Why university education matters: Youth work and the Australian experience

Bessant, J and Emslie, M 2014, 'Why university education matters: Youth work and the Australian experience', Child & Youth Services, vol. 35, no. 2, pp. 137-151.

Document type: Journal Article
Collection: Journal Articles

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Title Why university education matters: Youth work and the Australian experience
Author(s) Bessant, J
Emslie, M
Year 2014
Journal name Child & Youth Services
Volume number 35
Issue number 2
Start page 137
End page 151
Total pages 15
Publisher Routledge
Abstract In many countries youth work education in the university confronts a precarious future. Paradoxically, this takes place as the labor market is unable to meet demands for qualified practitioners. This article makes a case for further investment in university-based youth work education. While presenting labor demand and supply arguments, we also suggest that a good university education is important for producing graduates capable of becoming experts and good practitioners in the Aristotelian sense of the word. This entails the provision of learning opportunities to attain specialist knowledge, technical expertise and ethical capacities of the kind that distinguish youth work practice from other approaches to work with young people. Such an education also promotes the prospect that practitioners are able to develop a professional habitus that advances youth work as a discrete field of professional practice. While the material used in this article is Australian, we suggest there are sufficient commonalities between the Australian experience and many other countries for the arguments, findings and recommendations made here to have more general applicability.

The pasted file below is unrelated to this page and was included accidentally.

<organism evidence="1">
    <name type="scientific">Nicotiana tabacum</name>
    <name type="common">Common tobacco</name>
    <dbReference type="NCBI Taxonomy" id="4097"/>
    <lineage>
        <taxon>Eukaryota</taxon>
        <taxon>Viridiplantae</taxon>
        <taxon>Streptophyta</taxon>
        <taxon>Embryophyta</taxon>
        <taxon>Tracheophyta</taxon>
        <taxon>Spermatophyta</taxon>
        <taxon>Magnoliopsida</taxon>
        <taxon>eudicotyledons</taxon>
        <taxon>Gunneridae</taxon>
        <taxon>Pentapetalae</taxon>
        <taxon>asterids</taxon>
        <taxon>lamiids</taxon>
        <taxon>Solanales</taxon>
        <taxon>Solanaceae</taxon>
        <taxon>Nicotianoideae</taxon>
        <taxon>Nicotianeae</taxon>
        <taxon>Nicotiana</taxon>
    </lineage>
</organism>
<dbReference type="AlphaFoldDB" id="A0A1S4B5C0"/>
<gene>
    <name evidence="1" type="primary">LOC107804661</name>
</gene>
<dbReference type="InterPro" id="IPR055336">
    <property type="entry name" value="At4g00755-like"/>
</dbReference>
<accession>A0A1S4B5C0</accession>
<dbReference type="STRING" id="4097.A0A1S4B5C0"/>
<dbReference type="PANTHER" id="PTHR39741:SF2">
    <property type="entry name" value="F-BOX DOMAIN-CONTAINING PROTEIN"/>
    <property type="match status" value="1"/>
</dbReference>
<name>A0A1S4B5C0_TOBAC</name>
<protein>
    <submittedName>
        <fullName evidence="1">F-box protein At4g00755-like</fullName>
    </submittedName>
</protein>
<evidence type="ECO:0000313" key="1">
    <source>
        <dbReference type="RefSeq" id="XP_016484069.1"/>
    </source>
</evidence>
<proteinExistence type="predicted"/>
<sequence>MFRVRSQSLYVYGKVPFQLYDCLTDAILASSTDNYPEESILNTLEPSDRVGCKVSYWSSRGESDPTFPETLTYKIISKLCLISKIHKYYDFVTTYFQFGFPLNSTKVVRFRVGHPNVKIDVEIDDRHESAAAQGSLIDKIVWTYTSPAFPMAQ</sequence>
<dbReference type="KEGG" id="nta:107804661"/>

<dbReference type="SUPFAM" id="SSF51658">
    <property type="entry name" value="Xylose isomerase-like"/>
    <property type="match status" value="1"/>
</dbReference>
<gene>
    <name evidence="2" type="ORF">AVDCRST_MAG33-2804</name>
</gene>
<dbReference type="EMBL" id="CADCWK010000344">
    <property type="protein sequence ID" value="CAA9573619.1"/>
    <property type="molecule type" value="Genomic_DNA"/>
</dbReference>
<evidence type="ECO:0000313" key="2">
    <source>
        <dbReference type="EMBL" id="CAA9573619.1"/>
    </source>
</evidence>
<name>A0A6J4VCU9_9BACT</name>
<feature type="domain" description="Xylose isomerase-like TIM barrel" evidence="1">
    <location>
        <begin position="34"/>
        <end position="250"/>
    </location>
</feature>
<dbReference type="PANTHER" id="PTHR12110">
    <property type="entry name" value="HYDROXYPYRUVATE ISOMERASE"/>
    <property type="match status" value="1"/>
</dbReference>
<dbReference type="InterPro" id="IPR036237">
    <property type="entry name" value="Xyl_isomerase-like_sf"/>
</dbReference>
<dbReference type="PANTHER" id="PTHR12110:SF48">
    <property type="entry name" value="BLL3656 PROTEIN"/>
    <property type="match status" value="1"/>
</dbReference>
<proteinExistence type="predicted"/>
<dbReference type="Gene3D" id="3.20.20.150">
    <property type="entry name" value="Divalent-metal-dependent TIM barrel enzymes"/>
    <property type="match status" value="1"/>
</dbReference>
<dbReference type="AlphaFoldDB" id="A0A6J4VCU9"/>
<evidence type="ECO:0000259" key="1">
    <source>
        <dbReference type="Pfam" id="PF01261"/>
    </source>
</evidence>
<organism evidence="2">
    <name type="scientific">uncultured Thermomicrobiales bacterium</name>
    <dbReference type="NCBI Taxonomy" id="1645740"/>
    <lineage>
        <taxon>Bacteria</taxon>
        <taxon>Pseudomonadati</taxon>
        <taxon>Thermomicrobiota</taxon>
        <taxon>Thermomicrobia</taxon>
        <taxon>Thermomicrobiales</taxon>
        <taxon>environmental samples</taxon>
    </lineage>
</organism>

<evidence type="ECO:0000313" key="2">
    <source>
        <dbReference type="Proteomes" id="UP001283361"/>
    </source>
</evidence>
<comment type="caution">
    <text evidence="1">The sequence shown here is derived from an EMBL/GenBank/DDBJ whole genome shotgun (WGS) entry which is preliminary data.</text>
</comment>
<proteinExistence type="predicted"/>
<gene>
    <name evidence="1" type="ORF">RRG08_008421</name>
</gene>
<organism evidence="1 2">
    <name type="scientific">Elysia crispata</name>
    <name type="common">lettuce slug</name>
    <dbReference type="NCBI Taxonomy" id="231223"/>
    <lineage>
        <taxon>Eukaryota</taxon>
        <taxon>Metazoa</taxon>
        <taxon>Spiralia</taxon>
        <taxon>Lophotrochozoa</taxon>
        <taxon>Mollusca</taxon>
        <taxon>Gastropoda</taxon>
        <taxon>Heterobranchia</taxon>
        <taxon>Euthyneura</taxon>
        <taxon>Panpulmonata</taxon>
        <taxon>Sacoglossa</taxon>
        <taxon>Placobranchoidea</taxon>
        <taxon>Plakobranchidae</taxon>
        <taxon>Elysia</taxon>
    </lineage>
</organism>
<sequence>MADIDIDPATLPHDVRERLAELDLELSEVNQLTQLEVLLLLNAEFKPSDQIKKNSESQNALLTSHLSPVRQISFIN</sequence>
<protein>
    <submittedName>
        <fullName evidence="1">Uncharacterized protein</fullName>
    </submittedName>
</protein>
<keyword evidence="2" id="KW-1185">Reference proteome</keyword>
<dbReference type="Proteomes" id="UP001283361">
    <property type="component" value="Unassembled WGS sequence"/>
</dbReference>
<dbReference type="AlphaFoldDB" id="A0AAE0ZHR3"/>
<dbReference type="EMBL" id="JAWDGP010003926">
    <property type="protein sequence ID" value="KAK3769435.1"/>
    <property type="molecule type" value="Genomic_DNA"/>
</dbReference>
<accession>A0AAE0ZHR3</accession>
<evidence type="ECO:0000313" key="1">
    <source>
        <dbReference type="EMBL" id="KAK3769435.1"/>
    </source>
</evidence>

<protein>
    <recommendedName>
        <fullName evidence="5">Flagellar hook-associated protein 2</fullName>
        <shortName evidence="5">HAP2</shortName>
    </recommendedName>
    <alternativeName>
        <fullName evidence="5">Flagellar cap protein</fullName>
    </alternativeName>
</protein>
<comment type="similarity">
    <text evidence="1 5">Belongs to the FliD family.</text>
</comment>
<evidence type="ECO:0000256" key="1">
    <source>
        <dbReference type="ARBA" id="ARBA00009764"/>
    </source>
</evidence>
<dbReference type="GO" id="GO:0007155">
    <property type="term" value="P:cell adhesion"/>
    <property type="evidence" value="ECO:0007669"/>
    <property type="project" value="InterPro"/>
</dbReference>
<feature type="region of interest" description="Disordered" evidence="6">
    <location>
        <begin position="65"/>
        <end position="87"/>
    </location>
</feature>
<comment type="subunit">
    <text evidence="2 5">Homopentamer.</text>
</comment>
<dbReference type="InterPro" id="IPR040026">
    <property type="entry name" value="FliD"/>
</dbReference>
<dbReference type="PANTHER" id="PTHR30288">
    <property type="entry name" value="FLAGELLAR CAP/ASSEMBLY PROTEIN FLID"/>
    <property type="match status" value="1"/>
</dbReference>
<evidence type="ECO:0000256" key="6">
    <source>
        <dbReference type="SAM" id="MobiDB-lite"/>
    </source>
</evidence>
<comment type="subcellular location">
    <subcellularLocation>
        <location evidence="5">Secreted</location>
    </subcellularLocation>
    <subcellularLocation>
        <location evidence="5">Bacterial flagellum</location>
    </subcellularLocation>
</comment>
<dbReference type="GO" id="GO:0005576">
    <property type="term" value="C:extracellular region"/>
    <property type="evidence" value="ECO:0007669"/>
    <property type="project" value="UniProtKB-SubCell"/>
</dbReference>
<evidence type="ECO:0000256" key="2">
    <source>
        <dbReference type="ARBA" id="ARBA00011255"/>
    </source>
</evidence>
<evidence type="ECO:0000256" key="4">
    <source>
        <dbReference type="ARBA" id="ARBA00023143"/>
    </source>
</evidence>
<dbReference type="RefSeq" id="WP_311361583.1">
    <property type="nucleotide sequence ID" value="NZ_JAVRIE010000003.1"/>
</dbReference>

Subject Social Work not elsewhere classified
Higher Education
Education Systems not elsewhere classified
Keyword(s) fitness to practice
higher education
youth work
DOI - identifier 10.1080/0145935X.2014.924345
Copyright notice Copyright © 2014 Taylor & Francis Group, LLC.
ISSN 0145-935X
Additional Notes This is an Accepted Manuscript of an article published by Taylor & Francis Group in Child & Youth Services in 2014, available online: http://www.tandfonline.com/10.1080/0145935X.2014.924345
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